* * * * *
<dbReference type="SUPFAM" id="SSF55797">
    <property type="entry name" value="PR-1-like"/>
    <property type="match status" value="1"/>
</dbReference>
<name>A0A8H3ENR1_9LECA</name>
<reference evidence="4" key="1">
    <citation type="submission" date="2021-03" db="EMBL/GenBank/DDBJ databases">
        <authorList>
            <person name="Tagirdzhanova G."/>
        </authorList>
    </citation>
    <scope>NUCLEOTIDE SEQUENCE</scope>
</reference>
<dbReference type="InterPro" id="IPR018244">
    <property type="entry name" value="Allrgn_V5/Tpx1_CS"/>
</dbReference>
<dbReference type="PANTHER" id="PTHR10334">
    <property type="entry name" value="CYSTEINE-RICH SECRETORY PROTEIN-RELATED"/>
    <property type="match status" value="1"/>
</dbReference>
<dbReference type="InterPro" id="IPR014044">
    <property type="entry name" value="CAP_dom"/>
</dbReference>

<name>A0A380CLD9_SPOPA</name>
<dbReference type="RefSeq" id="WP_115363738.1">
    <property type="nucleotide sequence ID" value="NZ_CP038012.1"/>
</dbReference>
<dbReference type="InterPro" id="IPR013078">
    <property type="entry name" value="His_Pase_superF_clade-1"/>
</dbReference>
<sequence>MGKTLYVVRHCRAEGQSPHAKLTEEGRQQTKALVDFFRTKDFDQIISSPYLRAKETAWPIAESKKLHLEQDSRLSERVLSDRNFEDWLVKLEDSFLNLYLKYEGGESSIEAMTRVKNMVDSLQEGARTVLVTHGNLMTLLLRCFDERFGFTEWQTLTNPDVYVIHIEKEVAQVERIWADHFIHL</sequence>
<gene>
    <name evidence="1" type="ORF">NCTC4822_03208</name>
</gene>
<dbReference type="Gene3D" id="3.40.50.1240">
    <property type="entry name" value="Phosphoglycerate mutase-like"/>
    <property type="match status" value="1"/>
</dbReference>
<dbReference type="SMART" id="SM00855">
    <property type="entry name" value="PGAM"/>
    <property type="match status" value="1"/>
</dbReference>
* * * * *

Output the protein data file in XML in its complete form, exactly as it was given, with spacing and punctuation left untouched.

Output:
<dbReference type="SUPFAM" id="SSF55797">
    <property type="entry name" value="PR-1-like"/>
    <property type="match status" value="1"/>
</dbReference>
<name>A0A8H3ENR1_9LECA</name>
<reference evidence="4" key="1">
    <citation type="submission" date="2021-03" db="EMBL/GenBank/DDBJ databases">
        <authorList>
            <person name="Tagirdzhanova G."/>
        </authorList>
    </citation>
    <scope>NUCLEOTIDE SEQUENCE</scope>
</reference>
<dbReference type="InterPro" id="IPR018244">
    <property type="entry name" value="Allrgn_V5/Tpx1_CS"/>
</dbReference>
<dbReference type="PANTHER" id="PTHR10334">
    <property type="entry name" value="CYSTEINE-RICH SECRETORY PROTEIN-RELATED"/>
    <property type="match status" value="1"/>
</dbReference>
<dbReference type="InterPro" id="IPR014044">
    <property type="entry name" value="CAP_dom"/>
</dbReference>

<name>A0A380CLD9_SPOPA</name>
<dbReference type="RefSeq" id="WP_115363738.1">
    <property type="nucleotide sequence ID" value="NZ_CP038012.1"/>
</dbReference>
<dbReference type="InterPro" id="IPR013078">
    <property type="entry name" value="His_Pase_superF_clade-1"/>
</dbReference>
<sequence>MGKTLYVVRHCRAEGQSPHAKLTEEGRQQTKALVDFFRTKDFDQIISSPYLRAKETAWPIAESKKLHLEQDSRLSERVLSDRNFEDWLVKLEDSFLNLYLKYEGGESSIEAMTRVKNMVDSLQEGARTVLVTHGNLMTLLLRCFDERFGFTEWQTLTNPDVYVIHIEKEVAQVERIWADHFIHL</sequence>
<gene>
    <name evidence="1" type="ORF">NCTC4822_03208</name>
</gene>
<dbReference type="Gene3D" id="3.40.50.1240">
    <property type="entry name" value="Phosphoglycerate mutase-like"/>
    <property type="match status" value="1"/>
</dbReference>
<dbReference type="SMART" id="SM00855">
    <property type="entry name" value="PGAM"/>
    <property type="match status" value="1"/>
</dbReference>